Let me show you:

So the next time an investor suggests an ESOP pool size then politely ask them why they suggested that number. Then, pull out your prepared ESOP allocation modelling to push back and fight for an appropriately sized pool that doesn’t result in you and your employees losing millions in value.

Next, I’m going to show you how to determine an appropriately sized ESOP pool.

Determining appropriate ESOP pool size

To determine an appropriately-sized ESOP pool that limits your dilution and ensures that you have a healthy utilisation rate (aka equity burn rate) then you’ll need to do a few hours of forecasting work but that should be worth a good couple of mill one day!! Not bad for a few hours of work!

When forecasting the size of your ESOP pool there are a few key considerations:

  1. Industry Standards and Investor Expectations: Typically, ESOP pools range from 10% to 20% of the company’s total outstanding shares so if you want to argue for a lower pool then you need to state your case.
  2. Cap Table Model: Before you can model your ESOP allocations, you’ll need to model your cap table based on your next few forecast capital raises as you’ll need the forecast share price.
  3. Future Hiring Plans: Carefully consider and forecast the roles that you plan to hire over the next ~3 years.
  4. Employee Remuneration: Forecast how you want to remunerate your employees paying attention to the salary and ESOP ranges for different roles as well as frequency of ESOP grants (eg. do you expect to award employees ESOP once upon hiring or are you likely to award additional bonus ESOP allocations each year. What about when you promote employees? What about employee turnover? etc)
  5. Company Growth Stage: Earlier stage companies will likely require larger pools than later stage companies in order to attract initial hires/talent in lieu of high salaries.

Variations in ESOP pool sizing methodology

As touched on prior, there are either fixed or floating ESOP pools which you can top-up differently depending on which strategy you adopt.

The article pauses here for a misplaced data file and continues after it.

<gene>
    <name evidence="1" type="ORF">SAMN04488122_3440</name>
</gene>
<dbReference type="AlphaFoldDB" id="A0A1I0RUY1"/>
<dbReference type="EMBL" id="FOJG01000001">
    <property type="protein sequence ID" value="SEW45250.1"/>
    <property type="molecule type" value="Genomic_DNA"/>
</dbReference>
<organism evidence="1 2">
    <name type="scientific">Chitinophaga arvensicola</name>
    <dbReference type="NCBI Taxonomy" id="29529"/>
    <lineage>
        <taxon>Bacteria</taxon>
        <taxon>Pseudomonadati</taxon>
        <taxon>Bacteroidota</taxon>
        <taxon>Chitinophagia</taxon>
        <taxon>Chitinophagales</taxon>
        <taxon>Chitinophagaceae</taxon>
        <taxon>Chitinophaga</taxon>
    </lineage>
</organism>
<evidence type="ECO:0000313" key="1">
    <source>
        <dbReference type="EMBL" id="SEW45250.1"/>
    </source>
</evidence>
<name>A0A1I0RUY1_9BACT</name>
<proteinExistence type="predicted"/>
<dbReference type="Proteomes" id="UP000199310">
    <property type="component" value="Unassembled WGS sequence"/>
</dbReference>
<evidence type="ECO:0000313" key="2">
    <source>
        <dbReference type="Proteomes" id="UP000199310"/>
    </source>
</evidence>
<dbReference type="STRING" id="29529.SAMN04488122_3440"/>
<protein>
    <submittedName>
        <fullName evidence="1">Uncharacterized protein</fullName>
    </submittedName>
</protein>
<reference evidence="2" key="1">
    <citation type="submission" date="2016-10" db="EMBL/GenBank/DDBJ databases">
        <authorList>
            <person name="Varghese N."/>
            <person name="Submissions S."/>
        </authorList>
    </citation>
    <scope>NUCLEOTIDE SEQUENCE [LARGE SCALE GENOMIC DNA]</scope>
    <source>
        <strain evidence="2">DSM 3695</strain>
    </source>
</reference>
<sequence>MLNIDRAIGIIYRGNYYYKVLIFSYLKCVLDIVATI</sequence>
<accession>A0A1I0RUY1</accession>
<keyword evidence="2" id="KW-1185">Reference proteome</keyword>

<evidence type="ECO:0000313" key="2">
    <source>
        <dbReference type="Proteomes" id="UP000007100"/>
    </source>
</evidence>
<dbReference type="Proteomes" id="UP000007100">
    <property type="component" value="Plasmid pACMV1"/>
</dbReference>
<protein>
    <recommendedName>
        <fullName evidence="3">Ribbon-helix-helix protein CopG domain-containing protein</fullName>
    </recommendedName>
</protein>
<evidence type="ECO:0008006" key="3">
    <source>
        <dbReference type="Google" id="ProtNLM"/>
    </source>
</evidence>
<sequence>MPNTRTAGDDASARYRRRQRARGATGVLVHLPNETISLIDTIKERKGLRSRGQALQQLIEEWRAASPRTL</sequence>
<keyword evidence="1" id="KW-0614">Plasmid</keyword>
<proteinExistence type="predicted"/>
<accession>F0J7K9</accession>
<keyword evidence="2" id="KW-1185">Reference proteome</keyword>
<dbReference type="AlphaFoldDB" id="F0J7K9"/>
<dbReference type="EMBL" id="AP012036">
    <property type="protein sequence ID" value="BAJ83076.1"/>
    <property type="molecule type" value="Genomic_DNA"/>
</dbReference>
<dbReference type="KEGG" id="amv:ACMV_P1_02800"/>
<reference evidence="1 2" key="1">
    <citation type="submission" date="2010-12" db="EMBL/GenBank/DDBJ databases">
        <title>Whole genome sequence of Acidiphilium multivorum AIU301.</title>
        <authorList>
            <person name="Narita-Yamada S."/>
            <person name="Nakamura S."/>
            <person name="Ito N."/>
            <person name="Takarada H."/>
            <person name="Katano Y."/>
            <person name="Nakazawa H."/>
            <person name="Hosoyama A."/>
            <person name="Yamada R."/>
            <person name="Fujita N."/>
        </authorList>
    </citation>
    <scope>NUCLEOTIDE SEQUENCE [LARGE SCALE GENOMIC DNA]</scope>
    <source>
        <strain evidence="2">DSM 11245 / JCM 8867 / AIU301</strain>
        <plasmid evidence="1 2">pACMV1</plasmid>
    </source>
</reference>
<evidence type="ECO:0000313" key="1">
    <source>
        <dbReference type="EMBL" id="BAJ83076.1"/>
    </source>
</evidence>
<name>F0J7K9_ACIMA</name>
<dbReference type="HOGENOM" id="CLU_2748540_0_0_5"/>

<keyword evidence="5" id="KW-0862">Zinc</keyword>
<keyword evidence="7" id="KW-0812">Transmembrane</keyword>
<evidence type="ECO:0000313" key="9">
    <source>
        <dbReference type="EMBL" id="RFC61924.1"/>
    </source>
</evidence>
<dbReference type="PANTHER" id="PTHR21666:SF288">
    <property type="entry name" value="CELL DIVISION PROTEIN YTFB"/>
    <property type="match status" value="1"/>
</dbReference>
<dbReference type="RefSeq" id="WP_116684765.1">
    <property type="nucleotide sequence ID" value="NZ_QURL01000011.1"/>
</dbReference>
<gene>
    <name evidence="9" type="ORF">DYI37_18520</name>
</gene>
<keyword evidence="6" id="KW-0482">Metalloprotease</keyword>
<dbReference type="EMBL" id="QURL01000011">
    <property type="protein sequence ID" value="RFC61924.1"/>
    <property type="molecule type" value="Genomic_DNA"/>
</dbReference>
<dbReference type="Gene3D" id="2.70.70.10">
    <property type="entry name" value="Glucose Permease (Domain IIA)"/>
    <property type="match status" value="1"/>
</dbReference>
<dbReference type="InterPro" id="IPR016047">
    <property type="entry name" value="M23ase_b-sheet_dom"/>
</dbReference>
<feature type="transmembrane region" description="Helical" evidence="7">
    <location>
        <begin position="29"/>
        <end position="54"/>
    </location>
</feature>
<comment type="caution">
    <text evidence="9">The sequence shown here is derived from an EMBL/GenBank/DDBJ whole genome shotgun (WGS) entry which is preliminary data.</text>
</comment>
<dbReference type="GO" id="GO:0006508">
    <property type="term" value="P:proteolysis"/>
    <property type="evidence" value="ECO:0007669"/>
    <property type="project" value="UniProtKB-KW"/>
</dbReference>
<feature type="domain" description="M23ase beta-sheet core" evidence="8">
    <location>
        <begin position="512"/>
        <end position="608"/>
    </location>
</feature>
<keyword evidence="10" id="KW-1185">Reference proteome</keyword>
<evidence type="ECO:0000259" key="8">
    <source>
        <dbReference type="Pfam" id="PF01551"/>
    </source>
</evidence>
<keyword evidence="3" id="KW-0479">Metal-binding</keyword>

Here is the way to apply the different types of pools:

  1. Floating Pool: These are pools that automatically adjust in size over time based on the company’s number of outstanding shares. Eg. You may say that our ESOP pool will always be 10% of our company’s number of outstanding shares so every time we raise a new round of capital and issue new shares then the pool will automatically increase.
    1. Downsides: Very dilution heavy
    2. Upside: Very admin light
  2. Large Fixed Pool: This is when you establish a large pool upfront to cover something like the next 3 – 5 years of hiring and remuneration requirements. Eg. You setup a 15% – 25% pool today and won’t need to top it up again over the next few rounds of capital.
    1. Downsides: Dilution heavy
    2. Upside: Admin light
  3. Just-in-Time Fixed Pool: Create a smaller fixed pool that only covers the hiring and remuneration needs of your business (plus a buffer of say 25%) until the next capital raise. I call it ‘Just-in-Time’ based on the Just-in-Time inventory model.
      1. Downside: Higher admin (legal, board and investor approvals required each time to top-up)
      2. Upside: Minimises dilution and maximises founder and employee holding value.

    *  Warwick Donaldson is the founder of CapXcentric. This post first appeared on his Substack, The Aussie Startup Capital Nerd. You can read his capital raising tips and insights here.

    Disclaimer: The information provided in this article is for informational purposes only and does not constitute legal, financial, tax or investment advice. This content is intended for companies and startups and is not directed towards investors. Readers are advised to consult with a qualified professional before making any business decisions. Warwick Donaldson make no representations as to the accuracy, completeness, or reliability of any information provided in this article. Readers use the information provided at their own risk.